239 Best Dishes to Eat in Philly

From the sausage at Monk’s that you can’t not order (again) to the short-rib flatbread at Amada that became an instant classic, here are the restaurant dishes that define Philadelphia’s food scene. (And not one of them is a cheesesteak or hoagie!)

Dessert cart at Le Bec-Fin — Two grand, gilt-rimmed, wheel-able, entirely flabbergasting tiers of exactly what you imagined dessert would be like when you grew up.
1523 Walnut Street, 215-567-1000.

Paccari all’amatriciana at Melograno — These oversized rigatoni pose problems: You’ll ignore your date once they arrive, and it’ll be a bit embarrassing when you lick your plate. But the fresh tomato, the kick of pepper, the crisp cubes of house-cured pancetta — they’re totally worth a few faux pas.
2012 Sansom Street, 215-875-8116.

Fish and chips at Pub & Kitchen — Both fish and chips are expertly fried in this version of a pub classic, but it’s the unusual sweet, creamy, mushy peas that really make the dish.
1946 Lombard Street, 215-545-0350.

Turkey reuben at Rachael’s Nosheri Deli — A more virtuous version of the truly naughty original, it’s still got the works — toasted rye, Swiss, Russian, lotsa ’kraut — but subs in house-roasted turkey for corned beef, so you can eat more and call it even.
120 South 19th Street, 215-568-9565.

Octopus at Saloon — Run to Saloon for this year-round special whenever the cooks there get their hands on it. It’s perfectly tender and tossed in a light, tangy dressing with our favorite ingredients — tomatoes and arugula.
750 South 7th Street, 215-627-1811.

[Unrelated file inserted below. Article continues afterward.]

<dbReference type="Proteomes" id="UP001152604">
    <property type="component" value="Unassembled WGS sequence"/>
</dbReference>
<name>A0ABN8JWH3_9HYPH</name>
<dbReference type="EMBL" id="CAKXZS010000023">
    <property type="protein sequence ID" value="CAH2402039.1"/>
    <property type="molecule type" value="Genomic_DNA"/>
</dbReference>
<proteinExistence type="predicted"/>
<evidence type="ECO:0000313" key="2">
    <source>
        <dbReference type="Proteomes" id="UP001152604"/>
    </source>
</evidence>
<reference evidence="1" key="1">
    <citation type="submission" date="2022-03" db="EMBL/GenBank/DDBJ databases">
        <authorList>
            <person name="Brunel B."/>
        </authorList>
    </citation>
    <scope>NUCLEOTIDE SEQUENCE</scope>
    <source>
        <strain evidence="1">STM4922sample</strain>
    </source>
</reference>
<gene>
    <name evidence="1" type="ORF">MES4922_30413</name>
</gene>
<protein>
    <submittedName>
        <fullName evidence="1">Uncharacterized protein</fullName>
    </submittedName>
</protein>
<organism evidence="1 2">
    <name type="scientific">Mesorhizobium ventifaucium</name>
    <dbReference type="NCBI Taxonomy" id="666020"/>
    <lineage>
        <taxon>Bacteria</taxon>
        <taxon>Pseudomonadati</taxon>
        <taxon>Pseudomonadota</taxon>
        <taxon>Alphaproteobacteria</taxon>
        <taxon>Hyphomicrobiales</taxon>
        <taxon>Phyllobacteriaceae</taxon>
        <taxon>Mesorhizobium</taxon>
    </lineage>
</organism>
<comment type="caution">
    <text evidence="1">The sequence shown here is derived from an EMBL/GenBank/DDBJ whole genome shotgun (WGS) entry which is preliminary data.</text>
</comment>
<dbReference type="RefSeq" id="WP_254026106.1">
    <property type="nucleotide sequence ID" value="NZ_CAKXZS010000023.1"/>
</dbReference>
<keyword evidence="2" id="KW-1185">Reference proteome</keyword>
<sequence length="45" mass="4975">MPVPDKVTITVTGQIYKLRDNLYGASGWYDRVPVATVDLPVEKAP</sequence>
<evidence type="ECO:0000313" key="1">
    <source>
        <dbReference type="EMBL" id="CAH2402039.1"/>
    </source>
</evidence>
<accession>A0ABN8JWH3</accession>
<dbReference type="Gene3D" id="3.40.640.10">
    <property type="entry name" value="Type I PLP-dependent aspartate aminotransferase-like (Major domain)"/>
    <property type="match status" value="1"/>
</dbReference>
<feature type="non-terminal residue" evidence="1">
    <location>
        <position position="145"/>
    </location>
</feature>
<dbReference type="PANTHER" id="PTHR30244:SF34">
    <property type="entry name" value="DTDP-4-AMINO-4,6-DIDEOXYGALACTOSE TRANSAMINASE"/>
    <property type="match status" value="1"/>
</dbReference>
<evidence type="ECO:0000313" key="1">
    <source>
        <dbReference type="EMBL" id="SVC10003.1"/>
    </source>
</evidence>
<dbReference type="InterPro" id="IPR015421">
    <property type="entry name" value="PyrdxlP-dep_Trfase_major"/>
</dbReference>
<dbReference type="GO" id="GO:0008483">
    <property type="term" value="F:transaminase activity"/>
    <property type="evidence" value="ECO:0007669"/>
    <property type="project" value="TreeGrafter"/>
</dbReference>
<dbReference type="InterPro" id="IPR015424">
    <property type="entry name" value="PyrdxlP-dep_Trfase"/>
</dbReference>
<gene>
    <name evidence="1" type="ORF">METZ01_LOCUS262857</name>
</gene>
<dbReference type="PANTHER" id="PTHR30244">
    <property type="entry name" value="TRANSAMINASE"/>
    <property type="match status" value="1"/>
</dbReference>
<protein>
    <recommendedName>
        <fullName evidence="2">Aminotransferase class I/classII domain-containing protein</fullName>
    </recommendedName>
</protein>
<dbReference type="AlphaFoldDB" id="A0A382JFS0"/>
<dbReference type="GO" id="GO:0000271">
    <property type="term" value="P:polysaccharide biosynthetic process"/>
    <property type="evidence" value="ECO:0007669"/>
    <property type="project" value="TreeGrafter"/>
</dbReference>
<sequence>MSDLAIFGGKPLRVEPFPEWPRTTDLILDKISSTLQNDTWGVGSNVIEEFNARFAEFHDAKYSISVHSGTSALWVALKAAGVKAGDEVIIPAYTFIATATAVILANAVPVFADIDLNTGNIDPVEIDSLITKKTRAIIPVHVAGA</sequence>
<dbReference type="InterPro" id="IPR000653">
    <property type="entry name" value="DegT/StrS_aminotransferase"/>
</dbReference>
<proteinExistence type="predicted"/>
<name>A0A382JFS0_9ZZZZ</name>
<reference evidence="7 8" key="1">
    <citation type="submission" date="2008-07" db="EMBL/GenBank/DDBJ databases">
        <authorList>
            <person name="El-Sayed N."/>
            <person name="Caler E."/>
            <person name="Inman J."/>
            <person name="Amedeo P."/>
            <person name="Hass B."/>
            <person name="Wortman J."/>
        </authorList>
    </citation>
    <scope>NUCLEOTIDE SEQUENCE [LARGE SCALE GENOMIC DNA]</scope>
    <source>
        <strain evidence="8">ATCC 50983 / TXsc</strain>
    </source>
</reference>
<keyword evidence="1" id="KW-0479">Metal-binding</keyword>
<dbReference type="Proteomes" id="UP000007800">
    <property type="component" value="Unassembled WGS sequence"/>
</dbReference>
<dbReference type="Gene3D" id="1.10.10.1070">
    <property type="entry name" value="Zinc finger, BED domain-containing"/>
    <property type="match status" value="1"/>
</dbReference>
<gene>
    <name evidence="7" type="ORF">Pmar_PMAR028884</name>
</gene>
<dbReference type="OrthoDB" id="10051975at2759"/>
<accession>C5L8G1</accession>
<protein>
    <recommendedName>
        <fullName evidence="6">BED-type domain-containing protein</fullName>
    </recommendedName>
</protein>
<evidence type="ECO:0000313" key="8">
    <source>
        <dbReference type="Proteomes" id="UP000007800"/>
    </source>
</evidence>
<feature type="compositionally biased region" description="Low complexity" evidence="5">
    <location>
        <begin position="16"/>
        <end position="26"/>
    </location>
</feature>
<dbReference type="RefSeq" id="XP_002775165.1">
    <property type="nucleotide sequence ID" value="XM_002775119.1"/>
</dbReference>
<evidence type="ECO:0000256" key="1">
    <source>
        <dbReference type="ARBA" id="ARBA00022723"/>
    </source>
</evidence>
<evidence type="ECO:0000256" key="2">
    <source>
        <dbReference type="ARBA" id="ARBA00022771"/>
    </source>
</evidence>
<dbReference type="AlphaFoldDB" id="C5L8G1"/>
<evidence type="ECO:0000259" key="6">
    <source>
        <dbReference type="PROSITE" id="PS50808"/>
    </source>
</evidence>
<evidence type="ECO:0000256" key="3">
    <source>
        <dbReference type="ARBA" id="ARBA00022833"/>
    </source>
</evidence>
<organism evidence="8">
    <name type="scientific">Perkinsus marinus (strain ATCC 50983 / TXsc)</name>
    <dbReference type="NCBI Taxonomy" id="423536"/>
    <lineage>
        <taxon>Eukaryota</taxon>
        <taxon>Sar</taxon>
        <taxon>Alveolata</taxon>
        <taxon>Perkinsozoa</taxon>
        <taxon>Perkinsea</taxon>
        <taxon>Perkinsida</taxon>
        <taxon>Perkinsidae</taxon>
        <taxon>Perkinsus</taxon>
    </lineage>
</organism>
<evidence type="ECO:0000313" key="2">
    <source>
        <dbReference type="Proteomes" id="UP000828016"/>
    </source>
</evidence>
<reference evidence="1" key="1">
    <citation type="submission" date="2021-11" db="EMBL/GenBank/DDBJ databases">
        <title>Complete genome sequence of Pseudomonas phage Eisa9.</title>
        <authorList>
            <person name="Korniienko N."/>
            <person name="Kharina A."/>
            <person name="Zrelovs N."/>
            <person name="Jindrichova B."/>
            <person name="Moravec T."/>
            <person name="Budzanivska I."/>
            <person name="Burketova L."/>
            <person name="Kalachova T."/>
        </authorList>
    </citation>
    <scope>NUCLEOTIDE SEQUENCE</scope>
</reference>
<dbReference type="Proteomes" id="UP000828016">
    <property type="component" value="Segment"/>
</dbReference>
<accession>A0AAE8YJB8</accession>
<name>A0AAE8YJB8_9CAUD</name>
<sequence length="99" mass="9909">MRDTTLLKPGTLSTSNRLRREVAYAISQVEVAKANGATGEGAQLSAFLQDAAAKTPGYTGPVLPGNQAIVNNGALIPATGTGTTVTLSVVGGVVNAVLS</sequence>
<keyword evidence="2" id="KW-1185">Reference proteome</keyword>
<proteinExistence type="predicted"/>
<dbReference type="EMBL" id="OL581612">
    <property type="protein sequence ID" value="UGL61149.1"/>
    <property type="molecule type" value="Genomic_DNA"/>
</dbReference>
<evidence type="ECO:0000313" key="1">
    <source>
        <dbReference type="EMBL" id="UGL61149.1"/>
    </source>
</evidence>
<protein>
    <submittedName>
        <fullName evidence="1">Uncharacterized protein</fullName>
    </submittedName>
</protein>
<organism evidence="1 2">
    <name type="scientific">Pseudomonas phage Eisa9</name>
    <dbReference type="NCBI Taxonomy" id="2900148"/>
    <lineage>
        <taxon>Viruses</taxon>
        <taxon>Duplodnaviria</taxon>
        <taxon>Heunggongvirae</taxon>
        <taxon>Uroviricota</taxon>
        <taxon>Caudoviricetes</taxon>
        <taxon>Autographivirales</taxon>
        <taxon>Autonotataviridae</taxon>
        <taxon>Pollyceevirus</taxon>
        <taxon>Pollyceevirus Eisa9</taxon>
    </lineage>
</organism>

Japanese sea bass at Fish — This delectable dish is a seafood magic trick: The skin is perfectly crisp in spite of the fact that it’s served in a fragrant clam broth with pops of heat and zings of citrus that sparkle on your tongue.
1708 Lombard Street, 215-545-9600.

Heirloom corn chowder at 10 Arts — Chef Jennifer, for this sweet and creamy, earthy and smoky corn chowder, you’ll always be Top Chef in our hearts.
10 South Broad Street, 215-523-8273.

Tuna tartare at SeaBlue — A modern take on the tableside tossed salad, this sesame-oil-infused, mint-muddled, pine-nut-mashed, pear-tossed mound of pure ahi protein is heaven for carbo-phobes. Try a $6 portion during happy hour.
The Borgata, 1 Borgata Way, Atlantic City, 609-317-1000.

Square sushi at Zento — Ignore the wasabi. Unhand the soy sauce. Get a bite-size block of rice built around barbecued eel, sweet plum paste and avocado, and topped with a rosy slab of tuna (or salmon) and a squeeze of chili-touched mayo. Pop it, unadorned, onto your tongue, and experience two cubic inches of total umami.
138 Chestnut Street, 215-925-9998.

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